InDesignTutorials

Timesaving Preferences for InDesign CS2

InDesign has a slew of cool features; however, some of the most powerful timesaving techniques start with having the preferences set correctly. Too often we start using an application without ever going to the preferences and setting up the app to make us the most productive. Here are the preferences for InDesign that every user should know.

STEP 1 Apply Leading to Entire Paragraphs
Let’s start by opening InDesign and pressing Command-K (PC: Ctrl-K) to open the General Preferences dialog. Although the General Preferences are important, they’re not at the top of my most important list for this article, so click on the Type category on the left. The option to Apply Leading to Entire Paragraphs is a choice that tells InDesign to adjust all the lines in the paragraph when you make leading changes. The default is to apply leading only to the line(s) you’ve selected. You decide which way you like it best.

STEP 2 Drag-and-Drop Text Editing
I don’t know about you but I absolutely can’t live without drag-and-drop text. In the Type Preferences, however, the default Drag and Drop Text Editing is set to off (unchecked) for layout view. You should turn this on by clicking on the Enable in Layout View checkbox.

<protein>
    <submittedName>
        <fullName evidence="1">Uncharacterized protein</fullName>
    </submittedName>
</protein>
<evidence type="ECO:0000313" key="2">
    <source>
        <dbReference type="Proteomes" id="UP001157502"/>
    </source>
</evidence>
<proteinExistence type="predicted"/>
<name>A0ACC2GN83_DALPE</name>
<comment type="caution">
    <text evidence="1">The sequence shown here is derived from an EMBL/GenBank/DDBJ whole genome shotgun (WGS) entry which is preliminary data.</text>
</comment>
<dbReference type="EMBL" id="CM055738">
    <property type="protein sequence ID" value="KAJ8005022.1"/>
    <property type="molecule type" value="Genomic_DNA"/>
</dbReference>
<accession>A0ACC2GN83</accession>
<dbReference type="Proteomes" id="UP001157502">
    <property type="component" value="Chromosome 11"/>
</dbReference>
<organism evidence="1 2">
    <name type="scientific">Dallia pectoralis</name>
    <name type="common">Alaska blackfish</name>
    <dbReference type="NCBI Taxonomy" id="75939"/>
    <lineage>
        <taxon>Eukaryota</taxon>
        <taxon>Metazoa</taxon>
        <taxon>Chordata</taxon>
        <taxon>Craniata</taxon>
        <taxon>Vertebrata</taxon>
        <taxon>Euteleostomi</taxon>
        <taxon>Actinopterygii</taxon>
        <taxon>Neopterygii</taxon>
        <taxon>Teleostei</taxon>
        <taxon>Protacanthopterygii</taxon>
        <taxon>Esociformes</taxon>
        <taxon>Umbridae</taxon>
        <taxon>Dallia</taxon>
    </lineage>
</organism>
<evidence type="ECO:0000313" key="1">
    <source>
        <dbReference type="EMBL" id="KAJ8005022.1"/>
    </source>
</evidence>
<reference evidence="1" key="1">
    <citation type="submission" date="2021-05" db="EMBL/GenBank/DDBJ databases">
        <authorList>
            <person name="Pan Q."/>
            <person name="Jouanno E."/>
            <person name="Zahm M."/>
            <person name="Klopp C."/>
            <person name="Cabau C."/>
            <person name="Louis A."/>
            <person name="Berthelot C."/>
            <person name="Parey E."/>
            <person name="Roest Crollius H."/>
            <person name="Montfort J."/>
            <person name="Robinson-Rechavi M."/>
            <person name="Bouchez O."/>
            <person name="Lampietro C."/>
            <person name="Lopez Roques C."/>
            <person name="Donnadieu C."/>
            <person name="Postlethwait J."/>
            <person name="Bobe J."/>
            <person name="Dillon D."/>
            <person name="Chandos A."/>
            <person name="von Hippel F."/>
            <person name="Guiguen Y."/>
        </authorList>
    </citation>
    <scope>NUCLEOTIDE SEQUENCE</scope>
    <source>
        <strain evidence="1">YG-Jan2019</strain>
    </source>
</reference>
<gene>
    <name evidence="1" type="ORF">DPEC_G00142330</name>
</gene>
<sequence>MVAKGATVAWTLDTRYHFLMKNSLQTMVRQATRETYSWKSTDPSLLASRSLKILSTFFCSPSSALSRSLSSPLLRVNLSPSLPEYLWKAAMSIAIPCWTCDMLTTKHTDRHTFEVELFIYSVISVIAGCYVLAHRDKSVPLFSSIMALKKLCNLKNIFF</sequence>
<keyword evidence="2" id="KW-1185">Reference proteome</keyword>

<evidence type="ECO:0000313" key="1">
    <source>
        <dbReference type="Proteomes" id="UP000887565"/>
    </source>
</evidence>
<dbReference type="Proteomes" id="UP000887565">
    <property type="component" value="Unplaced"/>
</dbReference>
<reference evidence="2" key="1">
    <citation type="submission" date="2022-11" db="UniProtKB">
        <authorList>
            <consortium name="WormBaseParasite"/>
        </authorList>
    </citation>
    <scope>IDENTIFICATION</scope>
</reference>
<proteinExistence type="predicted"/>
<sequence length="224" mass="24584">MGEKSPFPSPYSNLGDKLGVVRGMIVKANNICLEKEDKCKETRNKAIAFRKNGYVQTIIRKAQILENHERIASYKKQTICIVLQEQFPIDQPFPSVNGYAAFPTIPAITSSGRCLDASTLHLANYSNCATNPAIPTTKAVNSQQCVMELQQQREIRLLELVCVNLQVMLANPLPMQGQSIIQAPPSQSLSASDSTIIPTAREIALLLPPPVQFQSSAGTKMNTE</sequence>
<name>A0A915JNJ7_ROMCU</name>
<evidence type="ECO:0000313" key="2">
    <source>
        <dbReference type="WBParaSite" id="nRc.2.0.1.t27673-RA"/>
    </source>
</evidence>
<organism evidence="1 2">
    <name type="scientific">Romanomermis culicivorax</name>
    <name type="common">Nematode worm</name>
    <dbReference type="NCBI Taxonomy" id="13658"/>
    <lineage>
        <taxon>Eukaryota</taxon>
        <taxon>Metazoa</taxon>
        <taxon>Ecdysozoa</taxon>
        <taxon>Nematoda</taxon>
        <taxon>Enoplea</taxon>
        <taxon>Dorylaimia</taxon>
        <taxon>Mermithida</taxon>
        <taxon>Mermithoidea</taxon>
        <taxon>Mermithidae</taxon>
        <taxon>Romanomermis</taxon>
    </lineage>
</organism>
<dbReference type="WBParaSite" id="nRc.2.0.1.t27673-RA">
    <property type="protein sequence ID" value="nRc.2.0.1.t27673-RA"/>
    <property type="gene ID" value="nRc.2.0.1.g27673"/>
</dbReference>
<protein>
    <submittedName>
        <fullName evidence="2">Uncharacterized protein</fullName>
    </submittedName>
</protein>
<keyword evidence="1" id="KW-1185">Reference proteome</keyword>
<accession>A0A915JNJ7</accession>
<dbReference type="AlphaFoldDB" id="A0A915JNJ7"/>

STEP 3 Drag to Another Location
When you have drag-and-drop text turned on for the layout view, you can select text with your Type tool, and then when you point at it, your cursor changes to an arrow with a little T below it. This is your indicator that you can now just drag the text to another location. What’s cool is that you can even drag it to an entirely different frame. Also, if you hold down the Option (PC: Alt) key after you start dragging the text, you can drag a copy of the text.

STEP 4 Create Links When Placing Text and Spreadsheets
This one threw me for a loop when InDesign CS2 shipped, because it’s changed from InDesign CS. Now by default, when you place a Word or Excel file into InDesign, it’s placed, but not linked back to the original document. This is fine if it’s what you want; however, in many cases and especially with Word docs, you’ll want to maintain a link so that if someone updates the Word document, your InDesign document will also update. So, I recommend that you turn on the Create Links When Placing Text and Spreadsheet Files checkbox in the Type Preferences.